To the Editor:
The phrase du jour in Washington is "economic recovery." Through all the headlines about rampant unemployment, foreclosure forcing people from their homes, and people's future plans on hold, little has been said about who's supporting children in these difficult times. Little has been said about the key institution that affects children daily, which-when bolstered by significant investment-could result in long-term economic growth.
That institution is our education system. With many states and local school districts teetering on the financial brink, a major infusion of federal support must come now to strengthen this critical institution in supporting our children to become productive citizens. It's easy to see how shoring up the automotive industry is critical, with the many individuals and families whose livelihoods are jeopardized. It takes more creative thought and long-range planning to understand how investing now in education and education-related services is a down payment on the future.
What more important role does the federal government have than investing in the education of our youth to become both the productive workers of tomorrow and the protectors of our national security? Children must be successful in school. Our nation depends on it. Success in school means post-graduation readiness for higher education, training or immediate employment that helps grow the economy. The nation can no longer tolerate a graduation rate of just 75 percent or, in a major city like Detroit, 25 percent.
The employability and earning potential of students who do not attain a high school diploma are significantly lower than those who do. In turn, poor employment and earning outcomes seriously impede economic growth and development.
We know how children can be successful. The nation has well-trained professionals specializing in support services for schoolchildren. They understand the barriers to school success that children are facing. These are often the "invisible" professionals in the schools that students come to rely on and parents assume are available to their children, such as the speech-language pathologists, audiologists, school counselor, social worker, psychologist, nurse, physical and occupational therapists, and art, music and dance therapists.
Children react with stress and anxiety, just as the adults around them do, to the dire news reports and to the specific circumstances of their own families. This stress and anxiety impedes their ability to pay attention in class and causes them to act out, adding another layer to the already difficult day-to-day of just being a kid. Highly qualified teachers are critical. However, their training is for teaching, not for addressing these barriers to learning.
Investment in a strong complement of school-employed specialized instructional support personnel who are trained to provide social, emotional and health services and essential academic support is more critical than ever. Having a team of specialized instructional support personnel readily available is a cost-effective way of not only addressing current problems but identifying problems early on and preventing future problems. Both students and teachers deserve to be in a school environment that values the end goal of student success. It is clear that when the needs of the whole child are not met, optimum learning cannot occur.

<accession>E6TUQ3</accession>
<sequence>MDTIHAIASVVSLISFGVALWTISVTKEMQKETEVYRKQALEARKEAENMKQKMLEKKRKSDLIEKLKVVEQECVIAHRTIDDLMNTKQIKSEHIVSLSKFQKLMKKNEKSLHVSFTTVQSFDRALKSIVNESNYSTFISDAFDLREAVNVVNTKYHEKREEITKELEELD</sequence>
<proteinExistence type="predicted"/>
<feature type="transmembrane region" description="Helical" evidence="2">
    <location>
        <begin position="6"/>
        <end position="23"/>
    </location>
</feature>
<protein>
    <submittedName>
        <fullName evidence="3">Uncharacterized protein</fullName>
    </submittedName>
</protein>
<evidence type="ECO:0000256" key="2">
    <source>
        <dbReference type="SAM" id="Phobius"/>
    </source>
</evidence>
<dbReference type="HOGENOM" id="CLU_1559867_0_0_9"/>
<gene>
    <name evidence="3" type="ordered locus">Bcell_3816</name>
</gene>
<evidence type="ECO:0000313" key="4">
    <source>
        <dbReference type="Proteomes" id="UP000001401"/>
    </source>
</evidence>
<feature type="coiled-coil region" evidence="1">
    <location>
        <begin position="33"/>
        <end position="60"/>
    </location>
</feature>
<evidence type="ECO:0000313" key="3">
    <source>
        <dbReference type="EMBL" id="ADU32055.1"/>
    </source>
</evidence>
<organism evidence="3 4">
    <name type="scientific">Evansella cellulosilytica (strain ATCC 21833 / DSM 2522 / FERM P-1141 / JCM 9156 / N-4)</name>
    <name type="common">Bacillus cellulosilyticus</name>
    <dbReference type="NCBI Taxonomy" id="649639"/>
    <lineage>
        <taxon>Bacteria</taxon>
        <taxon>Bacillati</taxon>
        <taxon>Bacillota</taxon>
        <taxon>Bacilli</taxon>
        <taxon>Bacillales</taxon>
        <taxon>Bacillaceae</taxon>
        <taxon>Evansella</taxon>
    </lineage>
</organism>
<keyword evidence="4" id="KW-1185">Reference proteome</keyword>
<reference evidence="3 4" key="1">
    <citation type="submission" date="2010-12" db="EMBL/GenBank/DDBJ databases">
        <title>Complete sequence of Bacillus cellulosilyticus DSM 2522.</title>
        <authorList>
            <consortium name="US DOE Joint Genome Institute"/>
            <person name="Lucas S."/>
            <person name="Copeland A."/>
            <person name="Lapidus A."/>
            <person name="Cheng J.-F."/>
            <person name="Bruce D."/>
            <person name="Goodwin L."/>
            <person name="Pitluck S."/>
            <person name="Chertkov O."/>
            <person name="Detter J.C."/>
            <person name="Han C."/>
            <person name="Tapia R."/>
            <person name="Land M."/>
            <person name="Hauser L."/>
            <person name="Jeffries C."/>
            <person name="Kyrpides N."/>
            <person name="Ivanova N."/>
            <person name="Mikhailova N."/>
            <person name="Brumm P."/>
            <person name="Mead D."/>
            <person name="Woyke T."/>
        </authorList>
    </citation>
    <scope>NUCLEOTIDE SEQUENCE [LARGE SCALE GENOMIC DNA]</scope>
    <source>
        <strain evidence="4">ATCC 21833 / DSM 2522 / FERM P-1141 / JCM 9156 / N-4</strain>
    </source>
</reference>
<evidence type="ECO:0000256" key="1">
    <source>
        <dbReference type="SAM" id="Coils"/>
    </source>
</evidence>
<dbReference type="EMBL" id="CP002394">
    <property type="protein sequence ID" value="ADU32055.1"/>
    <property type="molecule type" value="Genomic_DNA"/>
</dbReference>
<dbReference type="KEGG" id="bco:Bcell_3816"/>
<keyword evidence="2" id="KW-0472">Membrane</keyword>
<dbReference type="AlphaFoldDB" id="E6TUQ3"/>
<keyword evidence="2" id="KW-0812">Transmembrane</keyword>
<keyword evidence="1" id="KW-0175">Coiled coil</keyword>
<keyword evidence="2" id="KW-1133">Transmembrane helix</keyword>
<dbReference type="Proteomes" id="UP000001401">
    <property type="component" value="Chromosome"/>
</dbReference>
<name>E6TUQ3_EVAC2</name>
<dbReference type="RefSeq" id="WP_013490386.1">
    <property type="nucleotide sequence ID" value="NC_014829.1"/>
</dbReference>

Congress must seize this opportunity to ensure that we have a strong educational system with qualified teachers, administrators and specialized instructional support personnel. Bankrupting schools will permanently undermine our economic security. Cuts in personnel will create larger class and caseload sizes and result in less time and support for individualized instruction, which has proved to help students succeed in school. School districts affected by budget cuts have already begun to lay off specialized instructional support personnel-the professionals best trained to help children through these trying times and assist students to optimally benefit from classroom instruction.
Thus far, the discussion has focused solely on investing in repairing and improving the school buildings and technology. However, educational infrastructure must include a sufficient number of strong, dedicated professionals available and ready to develop the potential of our nation's very precious cargo. Reducing the investment in our children's future is a missed opportunity that will have serious repercussions for years to come. Having improved facilities are meaningless without the right complement of personnel shaping the educational potential of the students. That's the formula for sound economic sense.
National Alliance of Pupil Services Organizations (NAPSO)